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US earnings hit from strong dollar sparks worry

Earnings Tuesday from American multinationals revealed a downside to the comparatively robust US economy: the drag from a rising dollar.

[NEW YORK] Earnings Tuesday from American multinationals revealed a downside to the comparatively robust US economy: the drag from a rising dollar.

Dow component Procter & Gamble cited "unprecedented" foreign-exchange fluctuations as it missed earnings expectations and slashed its profit outlook.

Chemical producer DuPont and technology giant Microsoft also highlighted the strong greenback as a headwind for earnings, adding to commentary last week from fast-food chain McDonald's and consumer goods firm Kimberly-Clark.

The meager results were the main catalyst of the stock market's sell-off Tuesday, which pared nearly 300 points from the Dow.

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"What it says is US companies are not immune to global weakness," said Christine Short, senior vice president at Estimize, a financial tech company that collects earnings research.

Foreign exchange "is going to be a big impact," she added.

The dollar has been on a tear in the wake of mostly improving data on US jobs and economic growth. That has lifted expectations that the US Federal Reserve, which concludes a two-day policy meeting Wednesday, will raise interest rates before other major central banks.

A strong dollar has upside for US companies that import goods or raw materials from weak-currency economies and sell the goods in the US. Analysts have said some sectors could benefit from this differential, such as clothing retailers.

However many US multinationals face challenges due to a strong dollar, which last week hit an 11-year high against the euro, which itself has jumped against the battered Russian ruble.

The strong dollar can sting multinationals if they import goods or materials from the US or other strong-currency markets into a weak-currency state like Russia if prices to consumers are not adjusted.

Companies also suffer when overall earnings are transposed from weak currency markets like Russia back into dollars for reporting purposes.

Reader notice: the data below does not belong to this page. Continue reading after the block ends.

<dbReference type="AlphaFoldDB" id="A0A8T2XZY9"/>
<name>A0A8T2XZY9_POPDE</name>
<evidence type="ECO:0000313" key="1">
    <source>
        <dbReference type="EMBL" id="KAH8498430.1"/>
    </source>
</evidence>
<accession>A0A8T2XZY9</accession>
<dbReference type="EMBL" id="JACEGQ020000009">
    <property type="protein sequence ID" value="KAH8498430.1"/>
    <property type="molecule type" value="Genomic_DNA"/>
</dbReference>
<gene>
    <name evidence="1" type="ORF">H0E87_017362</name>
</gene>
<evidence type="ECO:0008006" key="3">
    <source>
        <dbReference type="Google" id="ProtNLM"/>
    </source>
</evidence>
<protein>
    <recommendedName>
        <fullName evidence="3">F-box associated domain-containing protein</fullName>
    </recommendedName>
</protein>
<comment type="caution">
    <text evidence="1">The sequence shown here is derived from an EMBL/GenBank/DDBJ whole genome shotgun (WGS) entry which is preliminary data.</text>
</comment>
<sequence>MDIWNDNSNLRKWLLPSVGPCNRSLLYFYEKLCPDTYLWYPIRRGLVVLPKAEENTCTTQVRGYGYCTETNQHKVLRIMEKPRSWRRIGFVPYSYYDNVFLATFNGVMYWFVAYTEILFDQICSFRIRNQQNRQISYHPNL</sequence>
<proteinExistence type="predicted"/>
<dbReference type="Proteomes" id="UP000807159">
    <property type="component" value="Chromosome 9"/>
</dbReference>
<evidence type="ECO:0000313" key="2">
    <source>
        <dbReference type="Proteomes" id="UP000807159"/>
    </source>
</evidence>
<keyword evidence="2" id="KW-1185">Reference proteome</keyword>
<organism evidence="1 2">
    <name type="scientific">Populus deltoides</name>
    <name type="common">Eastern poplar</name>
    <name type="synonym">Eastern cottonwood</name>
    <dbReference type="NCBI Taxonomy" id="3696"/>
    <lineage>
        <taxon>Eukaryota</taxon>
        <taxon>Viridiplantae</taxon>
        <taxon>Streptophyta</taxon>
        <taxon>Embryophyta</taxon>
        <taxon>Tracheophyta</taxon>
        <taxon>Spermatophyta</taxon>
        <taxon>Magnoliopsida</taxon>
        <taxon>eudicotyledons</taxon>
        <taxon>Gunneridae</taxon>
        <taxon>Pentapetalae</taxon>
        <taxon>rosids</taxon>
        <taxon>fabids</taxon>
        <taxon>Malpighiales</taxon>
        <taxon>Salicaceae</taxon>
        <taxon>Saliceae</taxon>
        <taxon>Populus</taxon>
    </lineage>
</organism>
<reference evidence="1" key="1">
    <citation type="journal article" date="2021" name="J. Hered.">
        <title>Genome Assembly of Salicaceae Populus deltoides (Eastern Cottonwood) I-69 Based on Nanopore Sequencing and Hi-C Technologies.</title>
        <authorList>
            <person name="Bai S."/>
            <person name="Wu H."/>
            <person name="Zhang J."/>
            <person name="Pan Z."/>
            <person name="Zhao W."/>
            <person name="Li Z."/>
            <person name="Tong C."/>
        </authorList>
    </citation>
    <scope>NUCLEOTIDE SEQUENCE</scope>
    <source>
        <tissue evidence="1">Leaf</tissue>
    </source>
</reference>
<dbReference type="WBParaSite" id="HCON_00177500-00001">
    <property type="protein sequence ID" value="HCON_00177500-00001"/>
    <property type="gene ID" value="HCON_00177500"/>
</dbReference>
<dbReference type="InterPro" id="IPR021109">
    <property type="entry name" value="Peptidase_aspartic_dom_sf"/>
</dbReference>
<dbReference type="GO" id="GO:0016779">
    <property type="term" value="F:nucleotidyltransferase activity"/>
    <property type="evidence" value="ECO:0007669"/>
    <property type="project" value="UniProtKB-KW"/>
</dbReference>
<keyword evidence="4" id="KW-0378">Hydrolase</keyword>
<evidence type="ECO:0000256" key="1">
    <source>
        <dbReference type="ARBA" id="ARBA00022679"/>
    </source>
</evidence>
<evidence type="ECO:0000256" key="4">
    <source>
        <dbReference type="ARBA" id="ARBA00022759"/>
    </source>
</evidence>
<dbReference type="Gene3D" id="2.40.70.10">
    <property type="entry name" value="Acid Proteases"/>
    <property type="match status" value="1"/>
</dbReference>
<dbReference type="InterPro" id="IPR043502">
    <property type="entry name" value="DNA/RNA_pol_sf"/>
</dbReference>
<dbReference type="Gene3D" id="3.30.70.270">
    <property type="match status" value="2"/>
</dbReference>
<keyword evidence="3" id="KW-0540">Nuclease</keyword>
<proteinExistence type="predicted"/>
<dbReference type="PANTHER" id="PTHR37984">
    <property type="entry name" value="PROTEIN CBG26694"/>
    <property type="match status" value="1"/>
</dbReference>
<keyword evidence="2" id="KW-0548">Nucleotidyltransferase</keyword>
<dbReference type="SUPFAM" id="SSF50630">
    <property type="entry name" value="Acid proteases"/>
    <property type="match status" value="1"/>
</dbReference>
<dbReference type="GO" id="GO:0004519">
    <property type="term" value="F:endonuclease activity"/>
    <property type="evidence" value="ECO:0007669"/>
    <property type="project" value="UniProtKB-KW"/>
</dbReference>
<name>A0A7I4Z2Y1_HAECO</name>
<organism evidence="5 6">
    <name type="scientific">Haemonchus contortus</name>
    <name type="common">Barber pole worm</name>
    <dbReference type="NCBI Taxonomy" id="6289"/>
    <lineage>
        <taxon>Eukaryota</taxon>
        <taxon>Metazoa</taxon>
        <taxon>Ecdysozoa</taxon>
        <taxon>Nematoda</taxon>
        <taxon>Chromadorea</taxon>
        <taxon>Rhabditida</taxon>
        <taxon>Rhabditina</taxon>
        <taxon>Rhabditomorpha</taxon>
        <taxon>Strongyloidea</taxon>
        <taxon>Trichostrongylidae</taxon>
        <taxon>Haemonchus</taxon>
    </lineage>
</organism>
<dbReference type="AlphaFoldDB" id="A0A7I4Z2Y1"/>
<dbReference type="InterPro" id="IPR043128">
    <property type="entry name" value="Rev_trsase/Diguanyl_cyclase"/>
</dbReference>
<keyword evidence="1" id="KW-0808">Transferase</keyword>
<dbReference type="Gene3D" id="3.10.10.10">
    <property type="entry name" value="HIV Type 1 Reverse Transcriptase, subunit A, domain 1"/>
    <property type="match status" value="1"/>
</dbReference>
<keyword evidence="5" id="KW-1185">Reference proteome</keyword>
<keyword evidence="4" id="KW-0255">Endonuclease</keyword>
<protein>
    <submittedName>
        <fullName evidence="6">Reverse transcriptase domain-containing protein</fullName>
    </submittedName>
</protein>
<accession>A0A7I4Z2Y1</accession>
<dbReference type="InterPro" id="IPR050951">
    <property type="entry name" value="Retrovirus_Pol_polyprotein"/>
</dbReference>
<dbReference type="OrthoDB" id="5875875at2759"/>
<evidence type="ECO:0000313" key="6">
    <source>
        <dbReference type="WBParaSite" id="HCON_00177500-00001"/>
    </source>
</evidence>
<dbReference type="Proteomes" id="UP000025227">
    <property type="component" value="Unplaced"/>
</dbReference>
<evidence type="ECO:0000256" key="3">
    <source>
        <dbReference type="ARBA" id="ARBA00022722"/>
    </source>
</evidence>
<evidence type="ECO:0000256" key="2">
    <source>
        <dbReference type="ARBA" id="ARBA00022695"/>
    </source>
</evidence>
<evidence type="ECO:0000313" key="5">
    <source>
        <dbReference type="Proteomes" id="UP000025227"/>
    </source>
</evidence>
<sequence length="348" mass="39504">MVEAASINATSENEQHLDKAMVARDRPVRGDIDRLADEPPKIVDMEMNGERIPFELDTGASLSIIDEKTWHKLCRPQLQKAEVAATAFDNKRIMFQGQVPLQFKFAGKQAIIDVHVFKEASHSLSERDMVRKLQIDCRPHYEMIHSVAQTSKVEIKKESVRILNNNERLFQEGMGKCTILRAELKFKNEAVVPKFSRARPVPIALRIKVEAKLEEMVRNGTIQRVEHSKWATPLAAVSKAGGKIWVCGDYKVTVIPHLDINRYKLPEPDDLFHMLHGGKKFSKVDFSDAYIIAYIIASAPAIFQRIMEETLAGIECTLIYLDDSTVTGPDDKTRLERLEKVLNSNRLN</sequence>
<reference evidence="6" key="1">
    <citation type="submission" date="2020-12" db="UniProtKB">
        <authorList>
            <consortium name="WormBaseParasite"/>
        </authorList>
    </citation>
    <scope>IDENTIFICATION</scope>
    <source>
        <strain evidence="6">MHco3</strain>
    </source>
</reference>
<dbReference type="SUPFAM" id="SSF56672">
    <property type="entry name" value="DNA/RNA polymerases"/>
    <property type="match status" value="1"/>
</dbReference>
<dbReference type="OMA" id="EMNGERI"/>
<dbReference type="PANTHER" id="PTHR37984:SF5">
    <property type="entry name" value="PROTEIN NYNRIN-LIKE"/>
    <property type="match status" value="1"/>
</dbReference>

In P&G's case, the grim commentary on foreign exchange also reflected a negative impact from Switzerland. P&G's European headquarters is Geneva, which means it also has exposure to the Swiss franc, which has risen sharply following an unexpected move by the Swiss central bank earlier this month to abandon the franc's cap against the euro.

P&G projected 2015 earnings would be hit by 12 per cent, or at least US$1.4 billion, due to currency effects.

"This is the most significant fiscal-year currency impact we have every incurred," P&G chief financial officer Jon Moeller said in a conference call with analysts.

Kimberly-Clark, another leading consumer products company, last week announced a US$462 million charge in Venezuela stemming from the revaluation of its assets due to the plummeting value of bolivar.

Kimberly-Clark chief executive Tom Falk predicted a negative currency earnings hit of more than 15 per cent in 2015.

At McDonald's, weak currencies in Russia and Ukraine battered earnings in 2014 and the company expects more of the same in 2015 in those countries and others.

The fast-food giant forecasts a full-year impact of 35-40 cents per share in 2015, said McDonald's chief financial officer Pete Bensen.

To offset the impact of the strong dollar, US companies are seeking to raise prices in badly hit markets.

"Generally, the principle is that over time you recover the amount of the price effect," P&G's Moeller told reporters in a conference call.

That means if a good is in a market where the dollar has appreciated 20 per cent, the price of the good to consumers will also increase by 20 per cent, but the jump may not happen all once, Moeller said.

Other steps include boosting local sourcing of goods and materials in Russia, Venezuela and other hard-hit markets, he said.

However, company officials acknowledged that price increases are difficult in some cases, such as when the economy is weak, as with Eastern Europe.

"This is just a bit of unchartered territory," Kimberly-Clark's Falk said. "If the Russians and some of the other Eastern European economies declined by mid-single digits, which is what some of the forecasters say, we'll see how that plays out in terms of consumer purchasing power."


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